Postby wlbragg » Sat Oct 18, 2014 9:20 am

* trees moving in wind:
Why this feature is not simply available in the default rendering scheme ?


Clement, did you know you can comment out one line of code in effects and you will have tree movement in the default rendering scheme.

Line 99 in tree.eff
<!--property>/sim/rendering/shaders/skydome</property-->

It's that way with virtually all this shader code.

Thorsten, correct me if I am wrong.

I think the fear is that if it is not an option that there are going to be a bunch of pissed off people who's graphics cards don't support the shader code. Just like there would be a bunch of pissed off people if you couldn't turn off Rembrandt.
These are choices not punishments.
I think for now it need to be a choice.

I just read you post closer and you go on to say.

* improved contrast on slope:
again, you added a nice eye candy here, but it's again an ALS-specific feature, why ? why it isn't a simple checkbox "Improve contrast on slope" ?


I never really thought about it until just now when I went in and turned off the check for skydome and sure enough the tree shader code worked in the default rendering scheme. So for most of this stuff I guess you could do what your asking and relatively easy at that.
But in a way that is already being done by just choosing ALS?

Is there any advantage in to having it as a check box in the default scheme? You still have to turn it on or check the box. I guess I don't see the difference. In fact, selecting ALS check box IS turning on the "eye candy" in the default rendering scheme. It is adding the shader code. I think were talking semantics now.

Look at it this way.

OK, your in the default rendering scheme.

Now you want realistic sky,
Choice one check box ALS.
Choice two check box Realistic Sky.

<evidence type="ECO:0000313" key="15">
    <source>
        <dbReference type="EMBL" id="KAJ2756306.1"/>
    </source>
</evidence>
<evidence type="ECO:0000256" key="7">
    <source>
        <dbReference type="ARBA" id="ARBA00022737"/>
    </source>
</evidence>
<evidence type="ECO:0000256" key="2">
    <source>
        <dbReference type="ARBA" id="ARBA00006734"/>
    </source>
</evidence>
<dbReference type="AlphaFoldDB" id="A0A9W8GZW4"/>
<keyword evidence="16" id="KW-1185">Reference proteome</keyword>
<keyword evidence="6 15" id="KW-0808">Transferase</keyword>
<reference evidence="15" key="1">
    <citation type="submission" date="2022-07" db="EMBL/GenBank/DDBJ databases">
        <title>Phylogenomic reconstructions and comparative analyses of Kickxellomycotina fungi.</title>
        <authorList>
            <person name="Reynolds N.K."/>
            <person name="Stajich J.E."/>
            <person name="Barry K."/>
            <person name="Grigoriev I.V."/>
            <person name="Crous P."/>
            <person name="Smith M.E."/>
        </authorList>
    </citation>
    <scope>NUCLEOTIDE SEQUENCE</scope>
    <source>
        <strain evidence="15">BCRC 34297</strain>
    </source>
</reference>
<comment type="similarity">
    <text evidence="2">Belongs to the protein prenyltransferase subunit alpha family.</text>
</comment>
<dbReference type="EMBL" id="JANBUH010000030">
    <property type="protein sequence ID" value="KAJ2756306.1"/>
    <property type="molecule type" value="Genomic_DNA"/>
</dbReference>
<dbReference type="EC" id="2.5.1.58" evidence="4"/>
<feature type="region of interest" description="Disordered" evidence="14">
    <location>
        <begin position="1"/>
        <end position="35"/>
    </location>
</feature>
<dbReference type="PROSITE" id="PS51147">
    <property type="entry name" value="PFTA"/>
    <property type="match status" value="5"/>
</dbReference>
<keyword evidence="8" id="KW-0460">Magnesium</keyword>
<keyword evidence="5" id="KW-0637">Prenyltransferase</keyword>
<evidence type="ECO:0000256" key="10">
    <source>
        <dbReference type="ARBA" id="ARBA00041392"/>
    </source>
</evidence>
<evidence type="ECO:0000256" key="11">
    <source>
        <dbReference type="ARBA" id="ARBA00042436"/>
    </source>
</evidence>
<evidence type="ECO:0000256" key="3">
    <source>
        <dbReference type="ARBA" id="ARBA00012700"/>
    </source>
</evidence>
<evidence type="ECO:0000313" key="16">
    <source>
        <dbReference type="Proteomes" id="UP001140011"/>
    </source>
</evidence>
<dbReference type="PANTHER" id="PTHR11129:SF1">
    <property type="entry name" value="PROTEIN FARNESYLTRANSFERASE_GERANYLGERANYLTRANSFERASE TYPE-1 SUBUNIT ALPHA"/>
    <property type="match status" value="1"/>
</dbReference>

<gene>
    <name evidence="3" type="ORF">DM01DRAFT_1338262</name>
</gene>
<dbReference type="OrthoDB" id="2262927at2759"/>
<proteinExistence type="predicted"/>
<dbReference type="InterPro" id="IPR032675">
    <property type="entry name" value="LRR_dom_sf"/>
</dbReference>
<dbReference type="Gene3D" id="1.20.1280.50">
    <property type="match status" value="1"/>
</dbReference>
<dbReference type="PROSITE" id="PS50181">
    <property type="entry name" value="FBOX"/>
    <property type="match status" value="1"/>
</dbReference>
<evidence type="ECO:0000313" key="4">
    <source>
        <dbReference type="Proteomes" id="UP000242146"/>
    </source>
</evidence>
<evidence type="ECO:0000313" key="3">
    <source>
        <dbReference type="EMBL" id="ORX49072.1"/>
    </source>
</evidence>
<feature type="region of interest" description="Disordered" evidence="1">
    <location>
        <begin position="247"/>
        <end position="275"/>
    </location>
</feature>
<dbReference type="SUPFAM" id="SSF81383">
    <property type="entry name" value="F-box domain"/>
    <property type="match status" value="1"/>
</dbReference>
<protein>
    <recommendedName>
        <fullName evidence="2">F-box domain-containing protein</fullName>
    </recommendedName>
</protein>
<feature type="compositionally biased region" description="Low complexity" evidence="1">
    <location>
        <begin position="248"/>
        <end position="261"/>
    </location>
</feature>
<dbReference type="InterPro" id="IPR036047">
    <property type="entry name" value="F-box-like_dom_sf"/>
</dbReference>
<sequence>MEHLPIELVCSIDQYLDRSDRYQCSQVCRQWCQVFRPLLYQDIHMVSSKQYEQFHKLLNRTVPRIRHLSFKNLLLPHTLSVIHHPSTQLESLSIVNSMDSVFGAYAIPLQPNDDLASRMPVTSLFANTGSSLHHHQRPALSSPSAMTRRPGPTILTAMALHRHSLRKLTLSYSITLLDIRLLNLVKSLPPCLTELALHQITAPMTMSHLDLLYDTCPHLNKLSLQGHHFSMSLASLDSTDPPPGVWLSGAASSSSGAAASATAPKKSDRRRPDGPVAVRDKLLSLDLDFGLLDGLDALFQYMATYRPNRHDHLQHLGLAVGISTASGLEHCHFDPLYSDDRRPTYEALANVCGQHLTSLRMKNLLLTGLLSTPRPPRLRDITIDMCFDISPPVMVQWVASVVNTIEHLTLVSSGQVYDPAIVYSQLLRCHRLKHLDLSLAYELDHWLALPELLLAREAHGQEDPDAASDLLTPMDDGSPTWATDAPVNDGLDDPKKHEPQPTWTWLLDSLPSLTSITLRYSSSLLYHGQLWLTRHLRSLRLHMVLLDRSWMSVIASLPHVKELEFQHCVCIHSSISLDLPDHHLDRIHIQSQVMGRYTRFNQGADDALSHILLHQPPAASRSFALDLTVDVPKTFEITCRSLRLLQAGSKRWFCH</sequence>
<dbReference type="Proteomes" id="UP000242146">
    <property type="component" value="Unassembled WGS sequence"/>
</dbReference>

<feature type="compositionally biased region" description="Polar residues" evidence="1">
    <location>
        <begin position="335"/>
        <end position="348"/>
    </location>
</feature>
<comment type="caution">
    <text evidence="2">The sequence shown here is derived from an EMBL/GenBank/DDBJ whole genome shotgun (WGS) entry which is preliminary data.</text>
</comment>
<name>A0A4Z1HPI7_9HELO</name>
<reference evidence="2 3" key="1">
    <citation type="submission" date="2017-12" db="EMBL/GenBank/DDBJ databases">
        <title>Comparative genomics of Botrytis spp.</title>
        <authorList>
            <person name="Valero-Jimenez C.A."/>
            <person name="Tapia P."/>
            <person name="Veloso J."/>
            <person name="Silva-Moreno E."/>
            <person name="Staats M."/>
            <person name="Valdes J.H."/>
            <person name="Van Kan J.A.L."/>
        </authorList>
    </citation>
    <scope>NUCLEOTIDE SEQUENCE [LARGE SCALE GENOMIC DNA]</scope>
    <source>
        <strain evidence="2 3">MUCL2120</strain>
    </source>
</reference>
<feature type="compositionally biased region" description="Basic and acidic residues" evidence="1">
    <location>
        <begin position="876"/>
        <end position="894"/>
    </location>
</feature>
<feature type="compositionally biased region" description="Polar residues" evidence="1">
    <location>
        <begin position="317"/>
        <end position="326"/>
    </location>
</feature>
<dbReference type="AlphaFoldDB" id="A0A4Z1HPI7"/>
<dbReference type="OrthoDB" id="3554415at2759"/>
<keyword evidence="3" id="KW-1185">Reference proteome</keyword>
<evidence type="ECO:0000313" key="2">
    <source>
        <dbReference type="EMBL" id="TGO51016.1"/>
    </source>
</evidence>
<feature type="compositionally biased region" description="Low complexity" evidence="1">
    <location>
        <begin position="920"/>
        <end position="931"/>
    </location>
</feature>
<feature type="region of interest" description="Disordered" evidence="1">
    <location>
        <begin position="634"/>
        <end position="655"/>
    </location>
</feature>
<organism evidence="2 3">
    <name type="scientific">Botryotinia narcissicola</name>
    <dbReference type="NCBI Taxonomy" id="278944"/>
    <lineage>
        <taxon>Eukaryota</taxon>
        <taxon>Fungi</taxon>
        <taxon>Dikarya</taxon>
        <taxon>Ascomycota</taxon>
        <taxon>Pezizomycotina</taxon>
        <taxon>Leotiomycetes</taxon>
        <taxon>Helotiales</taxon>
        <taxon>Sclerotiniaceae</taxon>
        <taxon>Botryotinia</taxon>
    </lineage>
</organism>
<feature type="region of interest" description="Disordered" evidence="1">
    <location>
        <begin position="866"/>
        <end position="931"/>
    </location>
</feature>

Same thing.

Now you want tree movement.
Choice one, check box ALS, then slide tree movement slider.
Choice two, check box tree movement.

Same thing

About the only difference would be you could have tree movement without having realistic sky.
Right now you have to check ALS and get the realistic sky before you can get the tree movement.

Maybe there is something to changing the GUI selections and in what order they allow shader use. But really all your asking for is to allow all the shader code other than "realistic sky" to be selected independently of "realistic sky". I guess it could be done. But then you will start getting into certain techniques that require prior techniques to work because that is how it was setup. Some of this stuff is built upon its predecessors, some not. Tree movement could be independent. But now you are talking about reinventing the wheel. Now your talking about rewriting the GUI. I'm not sure I see enough advantage to reorganizing the shader code. Because really that's all your talking about.
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Re: Orbital Makes the Sky Black

Postby Thorsten » Sat Oct 18, 2014 10:02 am

We all know that the default sky is broken and looks bad, and my opinion is that the fix for this bug is the nice skydome available when ALS is ON.
But instead of saying "hey we have a fix for the default sky who is broken ! It's the "skydome", you (or whoever) said "hey the default sky is broken, I will leave this broken sky and commit a better sky named skydome". I really don't understand why the skydome is an optional feature instead of the fix of our broken default sky.


I think we're going through that one periodically... Since I haven't done it for a year or so, let's explain it again :-) The answer in short is that ALS at lowest quality level in fact is the fix of the default sky.